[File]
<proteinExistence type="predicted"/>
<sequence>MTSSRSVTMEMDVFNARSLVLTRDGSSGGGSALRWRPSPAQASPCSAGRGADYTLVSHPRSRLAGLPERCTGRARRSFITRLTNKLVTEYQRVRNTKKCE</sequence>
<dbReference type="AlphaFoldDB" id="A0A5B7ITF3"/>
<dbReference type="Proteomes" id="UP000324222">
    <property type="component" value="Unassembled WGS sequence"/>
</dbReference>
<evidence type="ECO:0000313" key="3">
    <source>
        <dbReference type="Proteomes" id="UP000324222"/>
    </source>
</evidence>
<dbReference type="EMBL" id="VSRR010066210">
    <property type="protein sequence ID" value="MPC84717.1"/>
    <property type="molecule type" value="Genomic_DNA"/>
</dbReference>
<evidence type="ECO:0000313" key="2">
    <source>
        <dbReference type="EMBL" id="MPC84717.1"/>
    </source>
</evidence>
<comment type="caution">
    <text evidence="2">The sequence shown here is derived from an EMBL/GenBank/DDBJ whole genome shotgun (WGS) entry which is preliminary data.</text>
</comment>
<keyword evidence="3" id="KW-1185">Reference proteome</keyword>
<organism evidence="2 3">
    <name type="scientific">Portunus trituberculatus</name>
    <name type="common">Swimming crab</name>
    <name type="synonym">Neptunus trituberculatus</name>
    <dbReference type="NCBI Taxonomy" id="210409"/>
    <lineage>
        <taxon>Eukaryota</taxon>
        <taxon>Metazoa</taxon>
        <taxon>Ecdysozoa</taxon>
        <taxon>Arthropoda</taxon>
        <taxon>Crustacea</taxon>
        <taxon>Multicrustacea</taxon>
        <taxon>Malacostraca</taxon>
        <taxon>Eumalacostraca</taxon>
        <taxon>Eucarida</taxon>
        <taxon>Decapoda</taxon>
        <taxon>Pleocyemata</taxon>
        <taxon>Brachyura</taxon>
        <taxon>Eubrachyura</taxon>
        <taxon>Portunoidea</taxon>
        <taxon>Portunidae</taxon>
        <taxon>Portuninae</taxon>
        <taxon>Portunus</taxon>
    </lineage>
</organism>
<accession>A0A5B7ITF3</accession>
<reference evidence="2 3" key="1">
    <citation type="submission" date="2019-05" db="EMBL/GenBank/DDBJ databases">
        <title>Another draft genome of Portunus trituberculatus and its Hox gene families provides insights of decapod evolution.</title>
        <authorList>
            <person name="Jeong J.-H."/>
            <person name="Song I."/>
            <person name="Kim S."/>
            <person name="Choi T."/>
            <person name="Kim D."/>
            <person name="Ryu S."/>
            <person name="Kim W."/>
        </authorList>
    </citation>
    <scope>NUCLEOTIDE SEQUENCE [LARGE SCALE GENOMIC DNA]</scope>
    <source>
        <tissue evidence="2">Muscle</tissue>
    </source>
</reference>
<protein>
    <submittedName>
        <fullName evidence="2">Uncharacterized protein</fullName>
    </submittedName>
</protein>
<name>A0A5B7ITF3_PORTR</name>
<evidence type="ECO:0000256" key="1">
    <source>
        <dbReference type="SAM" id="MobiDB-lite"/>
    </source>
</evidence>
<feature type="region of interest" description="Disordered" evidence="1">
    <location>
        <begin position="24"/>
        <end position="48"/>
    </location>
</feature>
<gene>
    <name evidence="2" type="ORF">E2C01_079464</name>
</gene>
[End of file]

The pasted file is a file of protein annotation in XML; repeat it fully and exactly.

<proteinExistence type="predicted"/>
<sequence>MTSSRSVTMEMDVFNARSLVLTRDGSSGGGSALRWRPSPAQASPCSAGRGADYTLVSHPRSRLAGLPERCTGRARRSFITRLTNKLVTEYQRVRNTKKCE</sequence>
<dbReference type="AlphaFoldDB" id="A0A5B7ITF3"/>
<dbReference type="Proteomes" id="UP000324222">
    <property type="component" value="Unassembled WGS sequence"/>
</dbReference>
<evidence type="ECO:0000313" key="3">
    <source>
        <dbReference type="Proteomes" id="UP000324222"/>
    </source>
</evidence>
<dbReference type="EMBL" id="VSRR010066210">
    <property type="protein sequence ID" value="MPC84717.1"/>
    <property type="molecule type" value="Genomic_DNA"/>
</dbReference>
<evidence type="ECO:0000313" key="2">
    <source>
        <dbReference type="EMBL" id="MPC84717.1"/>
    </source>
</evidence>
<comment type="caution">
    <text evidence="2">The sequence shown here is derived from an EMBL/GenBank/DDBJ whole genome shotgun (WGS) entry which is preliminary data.</text>
</comment>
<keyword evidence="3" id="KW-1185">Reference proteome</keyword>
<organism evidence="2 3">
    <name type="scientific">Portunus trituberculatus</name>
    <name type="common">Swimming crab</name>
    <name type="synonym">Neptunus trituberculatus</name>
    <dbReference type="NCBI Taxonomy" id="210409"/>
    <lineage>
        <taxon>Eukaryota</taxon>
        <taxon>Metazoa</taxon>
        <taxon>Ecdysozoa</taxon>
        <taxon>Arthropoda</taxon>
        <taxon>Crustacea</taxon>
        <taxon>Multicrustacea</taxon>
        <taxon>Malacostraca</taxon>
        <taxon>Eumalacostraca</taxon>
        <taxon>Eucarida</taxon>
        <taxon>Decapoda</taxon>
        <taxon>Pleocyemata</taxon>
        <taxon>Brachyura</taxon>
        <taxon>Eubrachyura</taxon>
        <taxon>Portunoidea</taxon>
        <taxon>Portunidae</taxon>
        <taxon>Portuninae</taxon>
        <taxon>Portunus</taxon>
    </lineage>
</organism>
<accession>A0A5B7ITF3</accession>
<reference evidence="2 3" key="1">
    <citation type="submission" date="2019-05" db="EMBL/GenBank/DDBJ databases">
        <title>Another draft genome of Portunus trituberculatus and its Hox gene families provides insights of decapod evolution.</title>
        <authorList>
            <person name="Jeong J.-H."/>
            <person name="Song I."/>
            <person name="Kim S."/>
            <person name="Choi T."/>
            <person name="Kim D."/>
            <person name="Ryu S."/>
            <person name="Kim W."/>
        </authorList>
    </citation>
    <scope>NUCLEOTIDE SEQUENCE [LARGE SCALE GENOMIC DNA]</scope>
    <source>
        <tissue evidence="2">Muscle</tissue>
    </source>
</reference>
<protein>
    <submittedName>
        <fullName evidence="2">Uncharacterized protein</fullName>
    </submittedName>
</protein>
<name>A0A5B7ITF3_PORTR</name>
<evidence type="ECO:0000256" key="1">
    <source>
        <dbReference type="SAM" id="MobiDB-lite"/>
    </source>
</evidence>
<feature type="region of interest" description="Disordered" evidence="1">
    <location>
        <begin position="24"/>
        <end position="48"/>
    </location>
</feature>
<gene>
    <name evidence="2" type="ORF">E2C01_079464</name>
</gene>